In CONSERVATION/CONVERSATION, 2022 (below) while Artist-In-Residence at ACA Soundscape Field Station at Canaveral National Seashore, Edwards explored the distinctive habitats and soundscape ecology of Apollo Beach. An audio companion to a poetic essay and a free verse narrative account documented the collaboration of visitors to the ocean and park, participants in her interactive and real-time exhibition.Questions arose such as: What are the parallels between a gentle rainstorm and a NASA rocket launch in the distance? A whisper in your ear and the crashing of ocean waves, or the beating of a drum and your own heartbeat when all else appears silent? What do we know what to listen for, and how do we describe these sounds to others? How does the practice of deeper listening raise our awareness to soundscape ecology, our compassion, or stewardship and healing of each other and the wellness of the environment?
Drawing partly on sound as a vibrational phenomenon and space analogues, Everywhere We Are is the Farthest Place, 2023 (below) is an ode, rather than an elegy, to the transforming Arctic landscape, climate vulnerability, elemental sensuality and terrestrial/space connectivity. It comprises a score and text performed synchronically (and sometimes improvisational) with an immersive soundscape of cinematic audio and ambient field recordings of ice, water and wildlife sounds gathered from landings around Svalbard, Norway while on a sailing expedition on a research vessel above the 78th parallel. The work documents sound properties of glacial geology and oceanographic data, through sonification by “de-centering the centered and un-othering the others.” Edwards began inviting audiences to interact with the hydrophones, contact mics, keyboards, Waterphone, bows and mallets, used to record and respond to the fjords and glaciers, and incorporate their own "layer of experience."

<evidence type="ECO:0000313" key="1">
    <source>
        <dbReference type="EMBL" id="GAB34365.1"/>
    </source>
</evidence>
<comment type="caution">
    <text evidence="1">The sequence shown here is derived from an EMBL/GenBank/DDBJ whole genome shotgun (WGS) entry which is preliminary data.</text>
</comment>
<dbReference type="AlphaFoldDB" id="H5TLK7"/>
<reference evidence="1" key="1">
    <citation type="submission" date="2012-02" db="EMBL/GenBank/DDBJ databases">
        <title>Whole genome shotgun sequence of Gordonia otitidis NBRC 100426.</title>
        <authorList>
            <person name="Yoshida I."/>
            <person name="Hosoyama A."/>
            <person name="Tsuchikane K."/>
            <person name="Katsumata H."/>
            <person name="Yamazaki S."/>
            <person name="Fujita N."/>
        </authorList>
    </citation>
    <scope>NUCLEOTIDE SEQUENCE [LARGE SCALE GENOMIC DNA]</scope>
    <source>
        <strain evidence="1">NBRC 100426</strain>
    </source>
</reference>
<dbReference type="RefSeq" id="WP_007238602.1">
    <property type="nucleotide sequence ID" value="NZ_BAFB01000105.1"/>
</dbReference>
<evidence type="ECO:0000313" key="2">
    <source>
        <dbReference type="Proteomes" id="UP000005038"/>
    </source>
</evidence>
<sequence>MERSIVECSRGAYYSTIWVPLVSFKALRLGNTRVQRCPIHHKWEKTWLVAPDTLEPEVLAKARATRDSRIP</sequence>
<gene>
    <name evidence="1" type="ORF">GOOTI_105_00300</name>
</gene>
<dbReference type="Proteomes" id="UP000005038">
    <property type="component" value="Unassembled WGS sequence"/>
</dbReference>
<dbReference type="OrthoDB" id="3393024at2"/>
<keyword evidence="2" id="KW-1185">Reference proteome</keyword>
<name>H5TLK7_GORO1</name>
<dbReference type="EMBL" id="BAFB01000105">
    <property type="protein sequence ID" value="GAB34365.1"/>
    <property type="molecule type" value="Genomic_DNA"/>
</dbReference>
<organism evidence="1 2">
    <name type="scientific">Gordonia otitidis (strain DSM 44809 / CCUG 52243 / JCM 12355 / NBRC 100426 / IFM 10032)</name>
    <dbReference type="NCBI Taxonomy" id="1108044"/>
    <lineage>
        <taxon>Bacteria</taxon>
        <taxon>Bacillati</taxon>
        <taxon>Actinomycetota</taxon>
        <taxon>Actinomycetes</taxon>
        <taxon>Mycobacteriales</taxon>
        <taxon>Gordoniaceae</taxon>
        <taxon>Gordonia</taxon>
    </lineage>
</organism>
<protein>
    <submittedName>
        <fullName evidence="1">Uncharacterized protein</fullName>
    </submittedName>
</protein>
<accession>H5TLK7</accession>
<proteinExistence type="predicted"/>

Mary Edwards is a composer and sound artist. Themes of temporality, impermanence, nostalgia and the natural world recur throughout her work. She is interested in the invisible architecture and the emotive, historic, cinematic and spatial properties of sound. Listening is an inherent and integral part of her process in conveying how all sounds have the potential to be habitable and transformative once you get inside them, as they are simultaneously intimate and immense. Edwards has recorded and exhibited widely, and her works have received support from residencies and fellowships including ACA Soundscape Field Station at Canaveral National Seashore, Headlands Center for the Arts and The Arctic Circle. Her writing has been published by Oxford American, Invert/Extant (U.K.), The Mentor that Matters, The Santa Barbara Literary Journal and the anthology, Joy Has a Sound: Black Sonic Visions. She holds an Interdisciplinary MFA in Sound and Architecture from Goddard College. http://maryedwardsmusic.com
Featured Images (top to bottom): ©Mary Edwards, Per/Serverance, 2013, sound installation at Grimshaw Gudewicz Art Gallery, Fall River, Massachusetts; When the Ocean Meets the Sky, 2019, included in REFUGE at Beatnik Gallery, Joshua Tree Cultural Preservation Center, California; Something to (Be)Hold, 2021, installation at Grimshaw-Gudewica Gallery, Fall River, Massachusetts; CONSERVATION / CONVERSATION, 2022, including book and sound soundscape on Bandcamp, Fall 2023; Everywhere We Are is the Farthest Place, 2023, sound installation and performance at The Spitsbergen Artists Center, Longyarbyen, Svalbard, Norway; Portrait of the artist.